Social Studies teacher Jim Sparrow will spend five days in the old mining towns of Montana this July, following in the footsteps of the prospectors of the American Old West and amalgamating the history of days gone by with the teachings of today.
The workshop, titled The Richest Hills: Mining in the Far West, 1865-1920, is sponsored by the National Endowment for the Humanities and the Montana Historical Society. Participants are allotted a stipend of $1,200 to explore three towns in Big Sky Country—Virginia City, Helena, and Butte—and study under the direction of faculty members considered experts in the field.
Sparrow, who previously earned an NEH fellowship to study in Springfield, Ill., applied for and was awarded the opportunity to attend the intensive workshop after submitting a letter of recommendation and an essay. Following its conclusion, all participants are required to complete a self-evaluation and a lesson plan.
“Through walking tours, museum visits, lectures, readings, and hands-on primary source activities, NEH Summer Scholars will learn about the development of placer gold mining, hard rock silver mining, and industrial copper mining; the racial and ethnic diversity of the mining West; mining's impact on American Indians; mining's environmental effects; and the relationship between capital and labor in mining communities,” according to its Web site.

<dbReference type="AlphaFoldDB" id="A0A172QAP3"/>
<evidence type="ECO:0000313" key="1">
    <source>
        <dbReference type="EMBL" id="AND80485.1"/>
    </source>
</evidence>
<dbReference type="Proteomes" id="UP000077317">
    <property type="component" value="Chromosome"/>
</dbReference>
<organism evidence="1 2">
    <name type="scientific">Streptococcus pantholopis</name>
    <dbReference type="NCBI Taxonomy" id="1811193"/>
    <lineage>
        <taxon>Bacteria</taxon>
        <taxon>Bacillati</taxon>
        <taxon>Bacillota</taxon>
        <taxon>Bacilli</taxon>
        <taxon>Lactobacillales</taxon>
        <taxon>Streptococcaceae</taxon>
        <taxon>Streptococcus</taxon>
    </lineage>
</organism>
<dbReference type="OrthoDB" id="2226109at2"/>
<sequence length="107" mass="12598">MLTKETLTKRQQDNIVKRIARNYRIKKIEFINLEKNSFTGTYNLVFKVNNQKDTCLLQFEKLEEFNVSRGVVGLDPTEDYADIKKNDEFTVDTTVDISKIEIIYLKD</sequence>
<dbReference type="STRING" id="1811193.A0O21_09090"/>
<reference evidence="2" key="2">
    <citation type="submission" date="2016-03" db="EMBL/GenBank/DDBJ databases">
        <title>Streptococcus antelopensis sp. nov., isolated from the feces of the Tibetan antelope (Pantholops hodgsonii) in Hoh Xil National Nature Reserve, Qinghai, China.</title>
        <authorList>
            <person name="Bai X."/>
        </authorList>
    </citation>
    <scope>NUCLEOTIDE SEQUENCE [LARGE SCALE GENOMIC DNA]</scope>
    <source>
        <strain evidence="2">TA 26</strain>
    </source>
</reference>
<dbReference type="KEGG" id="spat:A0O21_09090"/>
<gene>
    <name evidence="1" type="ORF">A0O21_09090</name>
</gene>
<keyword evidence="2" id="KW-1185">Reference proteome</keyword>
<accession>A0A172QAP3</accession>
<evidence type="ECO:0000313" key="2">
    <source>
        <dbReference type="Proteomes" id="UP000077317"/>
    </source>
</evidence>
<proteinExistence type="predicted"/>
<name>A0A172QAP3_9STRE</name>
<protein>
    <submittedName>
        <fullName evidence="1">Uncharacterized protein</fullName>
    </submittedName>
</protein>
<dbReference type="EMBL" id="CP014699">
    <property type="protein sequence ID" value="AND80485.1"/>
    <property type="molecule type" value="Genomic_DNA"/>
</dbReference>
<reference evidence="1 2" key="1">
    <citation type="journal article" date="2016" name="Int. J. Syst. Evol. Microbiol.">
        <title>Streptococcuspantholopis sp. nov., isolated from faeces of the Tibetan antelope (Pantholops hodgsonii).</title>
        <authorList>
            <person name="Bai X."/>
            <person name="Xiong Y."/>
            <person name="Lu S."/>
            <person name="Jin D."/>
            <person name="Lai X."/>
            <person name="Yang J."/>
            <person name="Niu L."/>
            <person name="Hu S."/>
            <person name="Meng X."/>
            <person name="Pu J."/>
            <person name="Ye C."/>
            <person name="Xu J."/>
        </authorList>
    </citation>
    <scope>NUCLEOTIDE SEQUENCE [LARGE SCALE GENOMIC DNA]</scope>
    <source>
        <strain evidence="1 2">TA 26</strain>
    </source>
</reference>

The CJ teacher, in his seventh year with the school, said he looks forward to seeing Montana and becoming more familiar with the particular area of study. Additionally, Sparrow commented he has already made a spot for the lesson in his Advanced Placement US History curriculum for the 2011-2012 school year in hopes of better preparing students for material that could possibly be included on the national AP exam next spring.
EAGLES PILOT NEW AP, ACT TESTS
Just days after the conclusion of all eleven of the AP Exams that were offered at CJ this school year (Biology, Calculus, Chemistry, English Literature/Composition, European History, French Language,Chinese Language, Psychology, Spanish Language, Statistics, US Government/Politics, US History), a handful of students were subjected to one final AP exam variation—a pilot test.
Two prototypes—one essay and one multiple choice exam—were administered to students in Mr. Jim Sparrow’s AP US History class on Thursday, May 12, and to students in Mrs. Amanda Ooten’s AP Biology class on Monday, May 16. Sparrow speculated that CJ’s selection by the College Board, the nonprofit group in charge of operating the nation’s Advanced Placement Program, is a testament to how well the school’s AP programs operate.
“We don’t send unprepared students in to take tests, and that is up and down across the building,” he said.
Charlene Wheeler, Director of Guidance, said CJ—an ACT testing center—has also been selected to offer a national try out of testing items in June 2011, which may be included in future versions of the college entrance exam. She believes that these trial opportunities speak to the school’s high standards of testing integrity.
“What I glean from these organizations choosing us is that we probably do things the right way around here.”